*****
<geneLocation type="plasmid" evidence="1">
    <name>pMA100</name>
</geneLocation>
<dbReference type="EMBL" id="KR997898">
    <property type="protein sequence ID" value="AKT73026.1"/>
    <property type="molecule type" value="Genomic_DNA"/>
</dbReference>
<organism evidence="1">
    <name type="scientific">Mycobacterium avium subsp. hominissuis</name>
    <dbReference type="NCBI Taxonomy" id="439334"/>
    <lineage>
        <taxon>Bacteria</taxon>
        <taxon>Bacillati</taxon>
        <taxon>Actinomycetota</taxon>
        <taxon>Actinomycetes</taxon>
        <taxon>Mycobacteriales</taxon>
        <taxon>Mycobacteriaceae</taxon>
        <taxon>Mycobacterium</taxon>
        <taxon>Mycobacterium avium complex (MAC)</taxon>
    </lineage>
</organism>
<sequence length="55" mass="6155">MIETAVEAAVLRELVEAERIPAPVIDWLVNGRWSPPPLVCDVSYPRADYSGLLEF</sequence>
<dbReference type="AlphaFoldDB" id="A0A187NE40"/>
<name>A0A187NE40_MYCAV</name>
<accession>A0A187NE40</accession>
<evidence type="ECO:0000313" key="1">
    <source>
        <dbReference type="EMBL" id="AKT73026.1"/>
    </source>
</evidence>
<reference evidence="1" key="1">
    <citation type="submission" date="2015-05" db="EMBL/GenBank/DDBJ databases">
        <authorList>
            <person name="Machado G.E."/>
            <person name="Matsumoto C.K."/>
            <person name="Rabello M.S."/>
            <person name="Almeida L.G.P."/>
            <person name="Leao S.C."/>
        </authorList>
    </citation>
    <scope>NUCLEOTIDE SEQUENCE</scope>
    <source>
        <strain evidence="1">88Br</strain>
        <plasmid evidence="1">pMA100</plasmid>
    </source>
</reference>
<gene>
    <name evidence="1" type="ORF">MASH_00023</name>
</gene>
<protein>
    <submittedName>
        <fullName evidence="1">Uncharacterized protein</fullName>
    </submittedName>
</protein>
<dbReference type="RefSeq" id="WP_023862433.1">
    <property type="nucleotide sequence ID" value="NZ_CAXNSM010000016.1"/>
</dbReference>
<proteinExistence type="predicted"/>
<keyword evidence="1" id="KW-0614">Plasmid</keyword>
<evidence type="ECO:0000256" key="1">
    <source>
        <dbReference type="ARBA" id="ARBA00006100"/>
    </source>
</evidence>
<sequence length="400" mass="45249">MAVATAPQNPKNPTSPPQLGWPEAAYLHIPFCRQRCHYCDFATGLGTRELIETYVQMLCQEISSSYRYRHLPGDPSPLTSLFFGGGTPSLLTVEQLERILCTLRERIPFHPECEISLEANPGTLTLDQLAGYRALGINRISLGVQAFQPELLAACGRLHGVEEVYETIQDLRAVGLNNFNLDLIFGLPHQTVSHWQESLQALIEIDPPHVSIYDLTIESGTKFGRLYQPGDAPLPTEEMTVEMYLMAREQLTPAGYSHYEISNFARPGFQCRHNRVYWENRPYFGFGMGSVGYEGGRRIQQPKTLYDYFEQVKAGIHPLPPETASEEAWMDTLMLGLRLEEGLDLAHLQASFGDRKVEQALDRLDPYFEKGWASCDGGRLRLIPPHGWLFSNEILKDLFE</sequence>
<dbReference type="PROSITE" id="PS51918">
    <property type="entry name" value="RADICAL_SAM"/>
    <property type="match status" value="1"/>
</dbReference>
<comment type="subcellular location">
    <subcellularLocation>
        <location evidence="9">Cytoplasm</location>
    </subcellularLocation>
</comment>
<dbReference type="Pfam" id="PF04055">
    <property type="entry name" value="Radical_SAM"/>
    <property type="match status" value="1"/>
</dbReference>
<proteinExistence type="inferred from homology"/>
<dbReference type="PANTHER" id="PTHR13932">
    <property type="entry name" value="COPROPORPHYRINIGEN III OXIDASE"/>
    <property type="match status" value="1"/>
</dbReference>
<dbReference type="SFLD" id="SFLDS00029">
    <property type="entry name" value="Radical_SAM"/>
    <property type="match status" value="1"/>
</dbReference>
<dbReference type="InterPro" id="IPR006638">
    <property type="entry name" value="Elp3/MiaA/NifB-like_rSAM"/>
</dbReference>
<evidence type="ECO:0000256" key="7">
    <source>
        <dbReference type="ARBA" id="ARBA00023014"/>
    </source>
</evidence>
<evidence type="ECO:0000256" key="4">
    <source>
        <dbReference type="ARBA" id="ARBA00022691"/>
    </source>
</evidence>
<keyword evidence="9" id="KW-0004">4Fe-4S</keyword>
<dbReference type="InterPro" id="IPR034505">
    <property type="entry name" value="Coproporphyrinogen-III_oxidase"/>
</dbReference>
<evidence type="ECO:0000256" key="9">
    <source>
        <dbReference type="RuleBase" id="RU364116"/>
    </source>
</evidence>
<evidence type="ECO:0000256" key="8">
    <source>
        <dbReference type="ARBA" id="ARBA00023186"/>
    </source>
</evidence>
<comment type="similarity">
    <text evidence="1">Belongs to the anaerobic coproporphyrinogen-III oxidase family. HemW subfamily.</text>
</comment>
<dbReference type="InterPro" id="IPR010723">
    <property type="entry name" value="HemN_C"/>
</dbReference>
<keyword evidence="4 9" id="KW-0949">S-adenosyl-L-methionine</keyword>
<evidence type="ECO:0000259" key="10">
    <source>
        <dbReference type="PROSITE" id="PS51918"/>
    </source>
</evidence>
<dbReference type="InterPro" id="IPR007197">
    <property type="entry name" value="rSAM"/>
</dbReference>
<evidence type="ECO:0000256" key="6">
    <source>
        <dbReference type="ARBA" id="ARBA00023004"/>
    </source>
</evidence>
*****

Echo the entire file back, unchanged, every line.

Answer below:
<geneLocation type="plasmid" evidence="1">
    <name>pMA100</name>
</geneLocation>
<dbReference type="EMBL" id="KR997898">
    <property type="protein sequence ID" value="AKT73026.1"/>
    <property type="molecule type" value="Genomic_DNA"/>
</dbReference>
<organism evidence="1">
    <name type="scientific">Mycobacterium avium subsp. hominissuis</name>
    <dbReference type="NCBI Taxonomy" id="439334"/>
    <lineage>
        <taxon>Bacteria</taxon>
        <taxon>Bacillati</taxon>
        <taxon>Actinomycetota</taxon>
        <taxon>Actinomycetes</taxon>
        <taxon>Mycobacteriales</taxon>
        <taxon>Mycobacteriaceae</taxon>
        <taxon>Mycobacterium</taxon>
        <taxon>Mycobacterium avium complex (MAC)</taxon>
    </lineage>
</organism>
<sequence length="55" mass="6155">MIETAVEAAVLRELVEAERIPAPVIDWLVNGRWSPPPLVCDVSYPRADYSGLLEF</sequence>
<dbReference type="AlphaFoldDB" id="A0A187NE40"/>
<name>A0A187NE40_MYCAV</name>
<accession>A0A187NE40</accession>
<evidence type="ECO:0000313" key="1">
    <source>
        <dbReference type="EMBL" id="AKT73026.1"/>
    </source>
</evidence>
<reference evidence="1" key="1">
    <citation type="submission" date="2015-05" db="EMBL/GenBank/DDBJ databases">
        <authorList>
            <person name="Machado G.E."/>
            <person name="Matsumoto C.K."/>
            <person name="Rabello M.S."/>
            <person name="Almeida L.G.P."/>
            <person name="Leao S.C."/>
        </authorList>
    </citation>
    <scope>NUCLEOTIDE SEQUENCE</scope>
    <source>
        <strain evidence="1">88Br</strain>
        <plasmid evidence="1">pMA100</plasmid>
    </source>
</reference>
<gene>
    <name evidence="1" type="ORF">MASH_00023</name>
</gene>
<protein>
    <submittedName>
        <fullName evidence="1">Uncharacterized protein</fullName>
    </submittedName>
</protein>
<dbReference type="RefSeq" id="WP_023862433.1">
    <property type="nucleotide sequence ID" value="NZ_CAXNSM010000016.1"/>
</dbReference>
<proteinExistence type="predicted"/>
<keyword evidence="1" id="KW-0614">Plasmid</keyword>
<evidence type="ECO:0000256" key="1">
    <source>
        <dbReference type="ARBA" id="ARBA00006100"/>
    </source>
</evidence>
<sequence length="400" mass="45249">MAVATAPQNPKNPTSPPQLGWPEAAYLHIPFCRQRCHYCDFATGLGTRELIETYVQMLCQEISSSYRYRHLPGDPSPLTSLFFGGGTPSLLTVEQLERILCTLRERIPFHPECEISLEANPGTLTLDQLAGYRALGINRISLGVQAFQPELLAACGRLHGVEEVYETIQDLRAVGLNNFNLDLIFGLPHQTVSHWQESLQALIEIDPPHVSIYDLTIESGTKFGRLYQPGDAPLPTEEMTVEMYLMAREQLTPAGYSHYEISNFARPGFQCRHNRVYWENRPYFGFGMGSVGYEGGRRIQQPKTLYDYFEQVKAGIHPLPPETASEEAWMDTLMLGLRLEEGLDLAHLQASFGDRKVEQALDRLDPYFEKGWASCDGGRLRLIPPHGWLFSNEILKDLFE</sequence>
<dbReference type="PROSITE" id="PS51918">
    <property type="entry name" value="RADICAL_SAM"/>
    <property type="match status" value="1"/>
</dbReference>
<comment type="subcellular location">
    <subcellularLocation>
        <location evidence="9">Cytoplasm</location>
    </subcellularLocation>
</comment>
<dbReference type="Pfam" id="PF04055">
    <property type="entry name" value="Radical_SAM"/>
    <property type="match status" value="1"/>
</dbReference>
<proteinExistence type="inferred from homology"/>
<dbReference type="PANTHER" id="PTHR13932">
    <property type="entry name" value="COPROPORPHYRINIGEN III OXIDASE"/>
    <property type="match status" value="1"/>
</dbReference>
<dbReference type="SFLD" id="SFLDS00029">
    <property type="entry name" value="Radical_SAM"/>
    <property type="match status" value="1"/>
</dbReference>
<dbReference type="InterPro" id="IPR006638">
    <property type="entry name" value="Elp3/MiaA/NifB-like_rSAM"/>
</dbReference>
<evidence type="ECO:0000256" key="7">
    <source>
        <dbReference type="ARBA" id="ARBA00023014"/>
    </source>
</evidence>
<evidence type="ECO:0000256" key="4">
    <source>
        <dbReference type="ARBA" id="ARBA00022691"/>
    </source>
</evidence>
<keyword evidence="9" id="KW-0004">4Fe-4S</keyword>
<dbReference type="InterPro" id="IPR034505">
    <property type="entry name" value="Coproporphyrinogen-III_oxidase"/>
</dbReference>
<evidence type="ECO:0000256" key="9">
    <source>
        <dbReference type="RuleBase" id="RU364116"/>
    </source>
</evidence>
<evidence type="ECO:0000256" key="8">
    <source>
        <dbReference type="ARBA" id="ARBA00023186"/>
    </source>
</evidence>
<comment type="similarity">
    <text evidence="1">Belongs to the anaerobic coproporphyrinogen-III oxidase family. HemW subfamily.</text>
</comment>
<dbReference type="InterPro" id="IPR010723">
    <property type="entry name" value="HemN_C"/>
</dbReference>
<keyword evidence="4 9" id="KW-0949">S-adenosyl-L-methionine</keyword>
<evidence type="ECO:0000259" key="10">
    <source>
        <dbReference type="PROSITE" id="PS51918"/>
    </source>
</evidence>
<dbReference type="InterPro" id="IPR007197">
    <property type="entry name" value="rSAM"/>
</dbReference>
<evidence type="ECO:0000256" key="6">
    <source>
        <dbReference type="ARBA" id="ARBA00023004"/>
    </source>
</evidence>